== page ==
The grounding of Tiger Airways over the weekend underlines the difficulties of the airline business.
The global airline industry has consistently failed to generate an adequate return on capital, even in the best years of the past decade.
Rising fuel prices now often account for half of the operating costs of an airline, and a greater proportion for a low cost carrier like Tiger.
The fuel price increase has choked off last year’s recovery in operating margins worldwide.
Australia is a tough place to run a low cost carrier operation.
Much of the market is concentrated in a strip along the eastern seaboard. At the centre of that coastal strip sits Sydney’s Kingsford-Smith airport with constrained capacity and curfews.
While the “Ryanair model” in Europe has thrived using secondary airports that would underwrite low cost airline operations in return for the economic contribution that flights brought to local communities, no secondary airport exists close to Sydney, and there little chance of one in the near or mid term. To play in the country’s largest markets, Tiger had no option but to serve the more expensive airports.
Addressing the 15th Air Transport Research Society Annual Conference at the University of New South Wales last week, Air Asia X Chief Executive Asran Osman-Rani underlined the polarity of the airline business.
Airlines must either offer high quality services that appeal to those prepared to pay a premium, or they must be able to achieve best cost operations with high seating density and high aircraft utilisation.
The linear Australian market and Sydney’s curfews limit Tiger’s aircraft utilisation to that of their domestic competitors. The airline’s seat count is matched by Jetstar on the same aircraft type, and all airlines distribute travel online. Little operating cost advantage is available to allow Tiger to assume an aggressive lowest cost strategic position.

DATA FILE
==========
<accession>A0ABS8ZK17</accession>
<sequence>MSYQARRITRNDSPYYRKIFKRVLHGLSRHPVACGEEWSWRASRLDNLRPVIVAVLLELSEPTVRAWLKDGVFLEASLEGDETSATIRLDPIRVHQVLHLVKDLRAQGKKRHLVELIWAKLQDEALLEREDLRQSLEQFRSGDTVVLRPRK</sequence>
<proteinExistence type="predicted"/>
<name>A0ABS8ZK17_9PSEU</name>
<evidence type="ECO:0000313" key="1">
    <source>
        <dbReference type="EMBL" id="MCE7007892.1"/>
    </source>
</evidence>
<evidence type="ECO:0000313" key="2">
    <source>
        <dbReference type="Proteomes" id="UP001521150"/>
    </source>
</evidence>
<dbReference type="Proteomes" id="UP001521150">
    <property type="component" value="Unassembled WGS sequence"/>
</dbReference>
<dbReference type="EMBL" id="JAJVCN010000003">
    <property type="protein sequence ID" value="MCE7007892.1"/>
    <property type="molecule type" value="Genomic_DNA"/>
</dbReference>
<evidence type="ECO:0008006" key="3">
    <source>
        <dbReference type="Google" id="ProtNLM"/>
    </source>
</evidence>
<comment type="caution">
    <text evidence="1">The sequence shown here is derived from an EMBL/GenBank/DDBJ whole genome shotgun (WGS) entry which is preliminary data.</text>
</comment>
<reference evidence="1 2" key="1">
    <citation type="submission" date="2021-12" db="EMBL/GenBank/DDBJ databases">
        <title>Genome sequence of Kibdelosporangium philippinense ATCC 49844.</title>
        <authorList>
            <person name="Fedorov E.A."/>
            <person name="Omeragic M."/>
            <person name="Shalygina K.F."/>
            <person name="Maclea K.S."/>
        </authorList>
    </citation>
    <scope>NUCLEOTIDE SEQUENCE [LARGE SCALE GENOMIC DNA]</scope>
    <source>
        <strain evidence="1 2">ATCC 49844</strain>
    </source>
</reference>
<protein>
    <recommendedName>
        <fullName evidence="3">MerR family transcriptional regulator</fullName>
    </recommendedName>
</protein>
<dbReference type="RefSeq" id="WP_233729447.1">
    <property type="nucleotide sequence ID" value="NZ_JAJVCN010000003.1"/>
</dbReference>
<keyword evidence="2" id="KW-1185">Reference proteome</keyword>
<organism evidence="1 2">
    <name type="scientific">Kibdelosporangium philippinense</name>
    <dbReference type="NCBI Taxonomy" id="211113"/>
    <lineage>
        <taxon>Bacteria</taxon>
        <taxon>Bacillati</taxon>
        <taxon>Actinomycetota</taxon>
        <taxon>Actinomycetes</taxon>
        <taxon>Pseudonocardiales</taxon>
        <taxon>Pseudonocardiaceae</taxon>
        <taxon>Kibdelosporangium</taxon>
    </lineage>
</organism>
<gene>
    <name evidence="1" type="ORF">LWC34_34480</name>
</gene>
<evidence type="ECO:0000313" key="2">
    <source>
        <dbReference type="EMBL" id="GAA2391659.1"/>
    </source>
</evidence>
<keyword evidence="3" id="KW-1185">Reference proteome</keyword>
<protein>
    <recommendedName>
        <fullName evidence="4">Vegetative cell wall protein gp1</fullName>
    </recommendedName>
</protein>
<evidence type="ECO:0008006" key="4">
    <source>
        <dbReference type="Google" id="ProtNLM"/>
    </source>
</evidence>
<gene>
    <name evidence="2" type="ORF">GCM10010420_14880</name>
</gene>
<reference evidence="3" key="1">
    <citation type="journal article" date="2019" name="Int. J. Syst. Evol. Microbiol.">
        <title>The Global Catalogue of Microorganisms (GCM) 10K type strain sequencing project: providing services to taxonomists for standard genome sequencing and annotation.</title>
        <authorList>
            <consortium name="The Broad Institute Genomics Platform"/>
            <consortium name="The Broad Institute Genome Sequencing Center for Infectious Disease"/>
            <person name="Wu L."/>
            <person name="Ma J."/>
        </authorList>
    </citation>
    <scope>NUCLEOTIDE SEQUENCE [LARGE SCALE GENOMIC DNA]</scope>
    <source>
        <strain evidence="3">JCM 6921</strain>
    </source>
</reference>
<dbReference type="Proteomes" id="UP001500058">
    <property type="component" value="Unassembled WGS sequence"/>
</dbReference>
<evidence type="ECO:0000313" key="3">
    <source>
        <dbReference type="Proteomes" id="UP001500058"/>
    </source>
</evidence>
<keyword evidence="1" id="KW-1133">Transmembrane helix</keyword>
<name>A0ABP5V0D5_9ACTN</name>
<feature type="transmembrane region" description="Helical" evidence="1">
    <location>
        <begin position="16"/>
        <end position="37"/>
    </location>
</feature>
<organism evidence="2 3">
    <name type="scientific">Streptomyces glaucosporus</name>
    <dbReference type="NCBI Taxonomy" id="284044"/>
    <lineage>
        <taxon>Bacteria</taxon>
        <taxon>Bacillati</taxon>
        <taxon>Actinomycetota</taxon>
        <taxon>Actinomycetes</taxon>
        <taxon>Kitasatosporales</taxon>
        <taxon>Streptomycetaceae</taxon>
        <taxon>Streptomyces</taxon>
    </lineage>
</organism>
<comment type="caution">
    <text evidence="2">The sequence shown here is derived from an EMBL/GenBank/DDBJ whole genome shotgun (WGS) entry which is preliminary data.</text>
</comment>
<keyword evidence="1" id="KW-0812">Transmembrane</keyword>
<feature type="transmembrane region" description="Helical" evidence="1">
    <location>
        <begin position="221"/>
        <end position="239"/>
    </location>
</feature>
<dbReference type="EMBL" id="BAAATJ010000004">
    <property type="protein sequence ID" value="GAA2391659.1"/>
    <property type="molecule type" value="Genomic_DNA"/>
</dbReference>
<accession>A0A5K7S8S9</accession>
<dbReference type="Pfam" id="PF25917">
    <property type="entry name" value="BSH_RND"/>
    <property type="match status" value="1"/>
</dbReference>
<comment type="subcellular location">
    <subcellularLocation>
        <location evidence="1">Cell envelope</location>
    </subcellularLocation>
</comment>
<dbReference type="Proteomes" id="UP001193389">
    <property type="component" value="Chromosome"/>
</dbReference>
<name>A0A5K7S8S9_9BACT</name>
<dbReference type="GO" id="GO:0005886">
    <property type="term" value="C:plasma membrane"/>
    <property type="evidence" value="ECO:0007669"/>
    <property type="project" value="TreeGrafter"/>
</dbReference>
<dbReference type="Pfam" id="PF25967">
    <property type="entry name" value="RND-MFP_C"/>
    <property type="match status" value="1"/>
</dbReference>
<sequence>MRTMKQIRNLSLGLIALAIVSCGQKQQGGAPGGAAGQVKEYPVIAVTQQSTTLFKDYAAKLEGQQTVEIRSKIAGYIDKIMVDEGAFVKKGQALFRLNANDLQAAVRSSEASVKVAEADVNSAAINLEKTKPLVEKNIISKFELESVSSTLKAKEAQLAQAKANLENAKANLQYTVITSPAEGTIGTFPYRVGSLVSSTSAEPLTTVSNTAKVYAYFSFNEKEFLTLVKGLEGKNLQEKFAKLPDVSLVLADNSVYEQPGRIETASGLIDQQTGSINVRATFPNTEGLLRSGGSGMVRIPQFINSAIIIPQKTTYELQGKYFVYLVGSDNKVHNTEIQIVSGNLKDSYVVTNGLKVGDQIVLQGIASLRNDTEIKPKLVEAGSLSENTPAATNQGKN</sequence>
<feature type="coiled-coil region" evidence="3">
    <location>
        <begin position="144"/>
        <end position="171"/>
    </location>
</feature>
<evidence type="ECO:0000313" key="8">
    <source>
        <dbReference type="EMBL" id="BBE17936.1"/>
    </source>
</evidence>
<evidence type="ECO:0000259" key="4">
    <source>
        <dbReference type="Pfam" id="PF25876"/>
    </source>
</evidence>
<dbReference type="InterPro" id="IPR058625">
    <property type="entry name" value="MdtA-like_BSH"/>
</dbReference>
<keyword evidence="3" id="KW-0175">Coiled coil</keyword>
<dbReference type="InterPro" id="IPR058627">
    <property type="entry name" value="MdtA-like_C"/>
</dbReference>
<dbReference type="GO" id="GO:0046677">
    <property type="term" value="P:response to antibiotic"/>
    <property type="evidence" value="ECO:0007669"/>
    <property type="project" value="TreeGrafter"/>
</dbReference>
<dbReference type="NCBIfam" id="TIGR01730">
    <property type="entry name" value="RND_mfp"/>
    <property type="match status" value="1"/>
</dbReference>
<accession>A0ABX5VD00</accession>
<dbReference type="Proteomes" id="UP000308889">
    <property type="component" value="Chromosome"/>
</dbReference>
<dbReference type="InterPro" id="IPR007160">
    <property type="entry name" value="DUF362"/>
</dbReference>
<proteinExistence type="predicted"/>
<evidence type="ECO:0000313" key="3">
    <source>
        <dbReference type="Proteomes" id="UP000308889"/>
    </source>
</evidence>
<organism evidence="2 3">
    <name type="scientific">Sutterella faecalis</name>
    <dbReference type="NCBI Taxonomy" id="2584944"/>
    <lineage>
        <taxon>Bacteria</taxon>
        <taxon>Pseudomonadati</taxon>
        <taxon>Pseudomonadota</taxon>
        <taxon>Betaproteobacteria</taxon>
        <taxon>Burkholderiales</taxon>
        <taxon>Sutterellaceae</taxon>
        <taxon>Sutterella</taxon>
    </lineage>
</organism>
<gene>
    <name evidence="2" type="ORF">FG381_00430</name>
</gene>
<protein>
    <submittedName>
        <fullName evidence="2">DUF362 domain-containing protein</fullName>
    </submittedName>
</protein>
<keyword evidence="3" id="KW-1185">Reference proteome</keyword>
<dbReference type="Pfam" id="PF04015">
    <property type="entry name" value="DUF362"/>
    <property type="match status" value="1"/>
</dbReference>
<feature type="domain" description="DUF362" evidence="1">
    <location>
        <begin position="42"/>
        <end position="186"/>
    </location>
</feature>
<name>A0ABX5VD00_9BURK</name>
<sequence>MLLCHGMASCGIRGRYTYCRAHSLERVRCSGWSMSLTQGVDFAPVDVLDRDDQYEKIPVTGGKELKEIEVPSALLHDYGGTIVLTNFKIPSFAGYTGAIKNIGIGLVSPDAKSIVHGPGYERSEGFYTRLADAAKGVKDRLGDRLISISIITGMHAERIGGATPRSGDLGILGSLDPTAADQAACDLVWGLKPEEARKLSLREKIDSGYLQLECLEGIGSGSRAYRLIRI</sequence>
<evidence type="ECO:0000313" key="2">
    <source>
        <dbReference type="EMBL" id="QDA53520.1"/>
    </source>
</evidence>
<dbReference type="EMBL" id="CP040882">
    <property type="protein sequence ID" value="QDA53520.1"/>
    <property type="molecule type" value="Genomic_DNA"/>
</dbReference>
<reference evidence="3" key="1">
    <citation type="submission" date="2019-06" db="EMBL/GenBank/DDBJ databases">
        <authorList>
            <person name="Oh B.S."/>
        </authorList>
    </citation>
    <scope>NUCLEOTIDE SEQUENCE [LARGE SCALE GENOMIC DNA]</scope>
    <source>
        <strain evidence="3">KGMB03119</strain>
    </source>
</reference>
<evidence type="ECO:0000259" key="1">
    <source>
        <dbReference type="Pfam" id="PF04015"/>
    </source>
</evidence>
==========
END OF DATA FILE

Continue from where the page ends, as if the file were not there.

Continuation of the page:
In aggregate, Australian conditions leave Tiger facing the same fuel costs, the same airport costs, similar distribution costs, and the same aircraft ownership costs as its higher service rivals.
Its low cost competitor Jetstar enjoys passenger feed and organisational support from its parent Qantas, while Virgin Australia increasingly targets the higher yielding corporate market and receives connecting passengers from its alliance partners.
Tiger is arguably in the worst possible position. Its chosen market strategy is at the low end, and with a limited network and poorer product perception, it is competing almost solely on price.
This is a dangerous place to be in an environment where Tiger has a very limited cost advantage.
Its competitors can selectively match Tiger’s pricing on flights with weak demand, but capture better returns on more commercially attractive services.
Flying is an extremely safe way to travel, but it is utterly unforgiving of errors. Part of the safety of the system is the constant monitoring of engineering and flight crew performance.
In Australia the Civil Aviation Safety Authority (CASA) has the job of ensuring that airlines meet the required standards, and through its ongoing audits to identify patterns of deficiencies. Grounding Tiger carries a strong message that CASA has lost confidence in the ability of Tiger’s management to meet these standards.
Ultimately, recovering CASA’s confidence may be the easier task.
If Tiger returns to Australian skies, convincing the travelling public that the airline represents a safe and reliable option may be a much greater task. Tiger’s revenue management unit would need to lift fares to a price point that allows an adequate return on capital in the relatively small and difficult Australian market.
The endangered Asian cat may well find that its habitat has become too marginal in Australia, and move its injured brand and its aircraft to markets that offer some better prospect of survival.